When cybercriminals steal your usernames and passwords, they can:

    • Take over accounts. Hackers can use stolen credentials to access your online accounts — including email, social media profiles, bank accounts, or e-commerce websites. Once inside, they can lock you out, leaving them free to use your accounts for malicious activities. 
    • Steal your identity. If con artists take over your social media profiles, they can scam your family and friends. For example, they could contact your loved ones (also known as a “grandparent scam”) and trick them into sending money.
    • Run credential-stuffing attacks. With automated software, hackers can rapidly try different combinations of stolen usernames and passwords to gain access to multiple accounts. There were over 300 million credential-stuffing attempts per day in early 2022 [*]. 

    💡 Related: How To Check If Someone Is Using Your Identity in 2024

    What can hackers do with your debit or credit card numbers?

    Debit or credit card numbers are highly sought after by hackers due to the immediate potential for financial gain. When thieves get their hands on these numbers, your savings are at stake.

    When cybercriminals steal your debit or credit card numbers, they can:

    • Make unauthorized transactions. Typically, thieves test stolen cards with small purchases first. Once they confirm the card is active, they drain it with larger withdrawals or purchases — both online and in physical stores. 
    • Buy subscription services. Hackers could add recurring payments to your account, which you might not notice unless you are vigilant about reviewing your monthly statements. 
    • Clone your card. Criminals may use stolen card numbers to create a counterfeit version of your card, which allows them to use ATMs. They could even make small repayments on the card to run further scams for months before you realize what has happened.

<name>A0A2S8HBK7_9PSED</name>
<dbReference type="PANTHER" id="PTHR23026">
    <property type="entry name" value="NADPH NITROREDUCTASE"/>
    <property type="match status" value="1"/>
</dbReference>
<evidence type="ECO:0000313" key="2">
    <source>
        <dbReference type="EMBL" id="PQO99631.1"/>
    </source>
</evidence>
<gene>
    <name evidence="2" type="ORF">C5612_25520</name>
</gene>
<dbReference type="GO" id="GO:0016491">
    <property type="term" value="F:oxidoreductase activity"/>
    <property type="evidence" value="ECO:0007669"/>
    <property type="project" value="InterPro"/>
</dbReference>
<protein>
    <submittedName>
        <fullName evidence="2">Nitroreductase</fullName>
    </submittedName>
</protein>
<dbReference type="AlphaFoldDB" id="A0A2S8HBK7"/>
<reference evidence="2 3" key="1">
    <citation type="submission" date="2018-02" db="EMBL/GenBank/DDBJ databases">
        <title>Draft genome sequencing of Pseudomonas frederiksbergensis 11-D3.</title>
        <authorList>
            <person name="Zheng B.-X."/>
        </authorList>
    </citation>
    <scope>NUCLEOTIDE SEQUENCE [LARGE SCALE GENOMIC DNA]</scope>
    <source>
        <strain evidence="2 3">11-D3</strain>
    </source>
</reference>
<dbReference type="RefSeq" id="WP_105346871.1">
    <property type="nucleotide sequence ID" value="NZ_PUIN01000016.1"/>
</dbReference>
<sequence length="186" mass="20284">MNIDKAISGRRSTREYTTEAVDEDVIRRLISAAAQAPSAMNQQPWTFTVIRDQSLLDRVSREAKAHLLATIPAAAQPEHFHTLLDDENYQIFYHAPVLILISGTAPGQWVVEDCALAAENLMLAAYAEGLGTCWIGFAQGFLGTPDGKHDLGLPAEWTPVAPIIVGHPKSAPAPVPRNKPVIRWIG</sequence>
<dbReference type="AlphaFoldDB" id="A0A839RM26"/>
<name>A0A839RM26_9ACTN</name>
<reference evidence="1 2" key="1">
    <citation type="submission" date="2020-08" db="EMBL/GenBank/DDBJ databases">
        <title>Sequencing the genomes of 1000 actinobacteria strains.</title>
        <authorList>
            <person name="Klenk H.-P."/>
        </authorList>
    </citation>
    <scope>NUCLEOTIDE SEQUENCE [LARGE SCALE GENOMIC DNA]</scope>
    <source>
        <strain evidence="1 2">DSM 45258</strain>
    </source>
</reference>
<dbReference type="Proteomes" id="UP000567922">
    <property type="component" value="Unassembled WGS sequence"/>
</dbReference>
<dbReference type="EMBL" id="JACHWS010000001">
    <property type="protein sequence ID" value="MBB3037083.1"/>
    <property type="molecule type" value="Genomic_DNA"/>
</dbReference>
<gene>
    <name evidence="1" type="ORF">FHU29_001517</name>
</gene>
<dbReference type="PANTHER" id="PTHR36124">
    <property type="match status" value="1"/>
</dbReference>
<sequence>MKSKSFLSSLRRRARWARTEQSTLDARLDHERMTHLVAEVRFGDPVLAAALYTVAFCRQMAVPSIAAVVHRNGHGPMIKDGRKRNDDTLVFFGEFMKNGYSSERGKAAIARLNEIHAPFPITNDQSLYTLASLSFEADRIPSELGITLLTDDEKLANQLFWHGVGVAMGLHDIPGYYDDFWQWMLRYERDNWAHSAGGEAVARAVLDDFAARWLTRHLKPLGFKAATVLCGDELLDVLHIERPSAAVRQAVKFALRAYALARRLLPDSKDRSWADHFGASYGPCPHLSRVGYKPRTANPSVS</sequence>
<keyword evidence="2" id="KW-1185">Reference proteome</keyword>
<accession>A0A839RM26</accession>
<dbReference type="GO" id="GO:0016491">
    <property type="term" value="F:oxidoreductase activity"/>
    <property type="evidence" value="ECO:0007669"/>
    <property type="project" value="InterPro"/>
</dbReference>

💡 Related: Credit Card Fraud Detection: How To Spot & Avoid Fraud

    What can hackers do with stolen photos or videos?

    In March 2023, Wired revealed how ransomware gangs target schools and healthcare institutions. Hackers steal sensitive images and demand millions of dollars as payment for the safe return of the media [*]. 

    When cybercriminals steal your photos or videos, they can:

    • Attempt extortion. Hackers may threaten to release sensitive content unless you meet their demands. In one case, cybercriminals tried to blackmail a healthcare facility before publishing photos of cancer patients undergoing treatment. 
    • Cause public embarrassment. Stolen photos or videos can be shared publicly without your consent. Cyberbullies at school can cause embarrassment to their victims by creating sock puppet profiles with stolen images.
    • Social engineering and deepfake scams. Hackers can use AI tools to manipulate stolen photos or videos into deepfake content, making it appear as if you are saying or doing things in fabricated videos. 

    💡 Related: How To Check If Someone Is Remotely Accessing Your Computer

    Do Hackers Have Your Personal Information? Do This

    1. Place a credit freeze with all three bureaus
    2. Call all impacted financial institutions
    3. Contact your insurance provider
    4. Review your financial records
    5. File an official report with the FTC
    6. Notify local law enforcement
    7. Secure your online accounts
    8. Use antivirus software to scan your devices
    9. Contact the fraud department at any impacted companies

    If you know hackers have some of your data, it’s critical to take action. By responding quickly to secure your accounts, you can stop criminals from stealing your money or causing severe damage to your online accounts, assets, and reputation. 

    Here are nine steps to take if you think cybercriminals have stolen your information:

    1. Place a credit freeze with all three bureaus

    You can prevent scammers from opening new accounts in your name by freezing your credit. To put this temporary security measure in place, contact each of the three credit bureaus individually — Experian, Equifax, and TransUnion.

    Experian Security Freeze — P.O. Box 9554, Allen, TX 75013
    Equifax Information Services LLC — P.O. Box 105788, Atlanta, GA 30348-5788
    TransUnion LLC – P.O. Box 2000, Chester, PA 19016

    2. Call all impacted financial institutions immediately